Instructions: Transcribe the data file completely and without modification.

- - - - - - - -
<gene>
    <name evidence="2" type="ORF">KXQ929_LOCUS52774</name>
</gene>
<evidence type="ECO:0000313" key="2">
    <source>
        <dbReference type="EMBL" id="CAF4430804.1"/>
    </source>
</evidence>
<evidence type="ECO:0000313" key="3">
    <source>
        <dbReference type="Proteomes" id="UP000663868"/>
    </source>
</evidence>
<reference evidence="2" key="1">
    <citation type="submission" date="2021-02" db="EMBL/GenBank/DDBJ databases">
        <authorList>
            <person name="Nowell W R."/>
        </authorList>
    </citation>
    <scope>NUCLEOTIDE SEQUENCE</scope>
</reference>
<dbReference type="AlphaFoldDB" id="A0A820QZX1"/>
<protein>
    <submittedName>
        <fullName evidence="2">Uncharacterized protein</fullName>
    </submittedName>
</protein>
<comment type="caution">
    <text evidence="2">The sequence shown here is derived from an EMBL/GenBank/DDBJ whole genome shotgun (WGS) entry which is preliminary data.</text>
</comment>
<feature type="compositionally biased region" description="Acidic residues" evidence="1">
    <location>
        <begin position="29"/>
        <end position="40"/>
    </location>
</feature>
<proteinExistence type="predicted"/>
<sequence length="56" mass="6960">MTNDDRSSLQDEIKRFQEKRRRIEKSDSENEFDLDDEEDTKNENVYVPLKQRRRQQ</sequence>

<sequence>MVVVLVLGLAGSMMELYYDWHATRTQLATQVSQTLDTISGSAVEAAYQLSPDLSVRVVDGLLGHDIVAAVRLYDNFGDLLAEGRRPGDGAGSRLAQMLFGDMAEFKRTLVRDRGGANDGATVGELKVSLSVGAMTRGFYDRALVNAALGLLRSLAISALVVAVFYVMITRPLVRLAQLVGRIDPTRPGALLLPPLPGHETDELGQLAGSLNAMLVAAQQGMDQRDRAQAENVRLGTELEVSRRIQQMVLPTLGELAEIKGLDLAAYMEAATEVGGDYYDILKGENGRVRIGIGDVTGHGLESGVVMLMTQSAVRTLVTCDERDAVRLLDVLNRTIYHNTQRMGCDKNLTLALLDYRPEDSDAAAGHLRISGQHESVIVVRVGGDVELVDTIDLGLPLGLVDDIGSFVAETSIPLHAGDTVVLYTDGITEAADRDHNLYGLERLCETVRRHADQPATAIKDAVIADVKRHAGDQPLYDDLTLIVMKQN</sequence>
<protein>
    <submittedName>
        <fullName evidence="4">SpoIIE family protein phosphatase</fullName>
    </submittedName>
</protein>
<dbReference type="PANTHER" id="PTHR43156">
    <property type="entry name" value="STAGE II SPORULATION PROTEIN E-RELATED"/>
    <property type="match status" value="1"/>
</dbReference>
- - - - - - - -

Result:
<gene>
    <name evidence="2" type="ORF">KXQ929_LOCUS52774</name>
</gene>
<evidence type="ECO:0000313" key="2">
    <source>
        <dbReference type="EMBL" id="CAF4430804.1"/>
    </source>
</evidence>
<evidence type="ECO:0000313" key="3">
    <source>
        <dbReference type="Proteomes" id="UP000663868"/>
    </source>
</evidence>
<reference evidence="2" key="1">
    <citation type="submission" date="2021-02" db="EMBL/GenBank/DDBJ databases">
        <authorList>
            <person name="Nowell W R."/>
        </authorList>
    </citation>
    <scope>NUCLEOTIDE SEQUENCE</scope>
</reference>
<dbReference type="AlphaFoldDB" id="A0A820QZX1"/>
<protein>
    <submittedName>
        <fullName evidence="2">Uncharacterized protein</fullName>
    </submittedName>
</protein>
<comment type="caution">
    <text evidence="2">The sequence shown here is derived from an EMBL/GenBank/DDBJ whole genome shotgun (WGS) entry which is preliminary data.</text>
</comment>
<feature type="compositionally biased region" description="Acidic residues" evidence="1">
    <location>
        <begin position="29"/>
        <end position="40"/>
    </location>
</feature>
<proteinExistence type="predicted"/>
<sequence length="56" mass="6960">MTNDDRSSLQDEIKRFQEKRRRIEKSDSENEFDLDDEEDTKNENVYVPLKQRRRQQ</sequence>

<sequence>MVVVLVLGLAGSMMELYYDWHATRTQLATQVSQTLDTISGSAVEAAYQLSPDLSVRVVDGLLGHDIVAAVRLYDNFGDLLAEGRRPGDGAGSRLAQMLFGDMAEFKRTLVRDRGGANDGATVGELKVSLSVGAMTRGFYDRALVNAALGLLRSLAISALVVAVFYVMITRPLVRLAQLVGRIDPTRPGALLLPPLPGHETDELGQLAGSLNAMLVAAQQGMDQRDRAQAENVRLGTELEVSRRIQQMVLPTLGELAEIKGLDLAAYMEAATEVGGDYYDILKGENGRVRIGIGDVTGHGLESGVVMLMTQSAVRTLVTCDERDAVRLLDVLNRTIYHNTQRMGCDKNLTLALLDYRPEDSDAAAGHLRISGQHESVIVVRVGGDVELVDTIDLGLPLGLVDDIGSFVAETSIPLHAGDTVVLYTDGITEAADRDHNLYGLERLCETVRRHADQPATAIKDAVIADVKRHAGDQPLYDDLTLIVMKQN</sequence>
<protein>
    <submittedName>
        <fullName evidence="4">SpoIIE family protein phosphatase</fullName>
    </submittedName>
</protein>
<dbReference type="PANTHER" id="PTHR43156">
    <property type="entry name" value="STAGE II SPORULATION PROTEIN E-RELATED"/>
    <property type="match status" value="1"/>
</dbReference>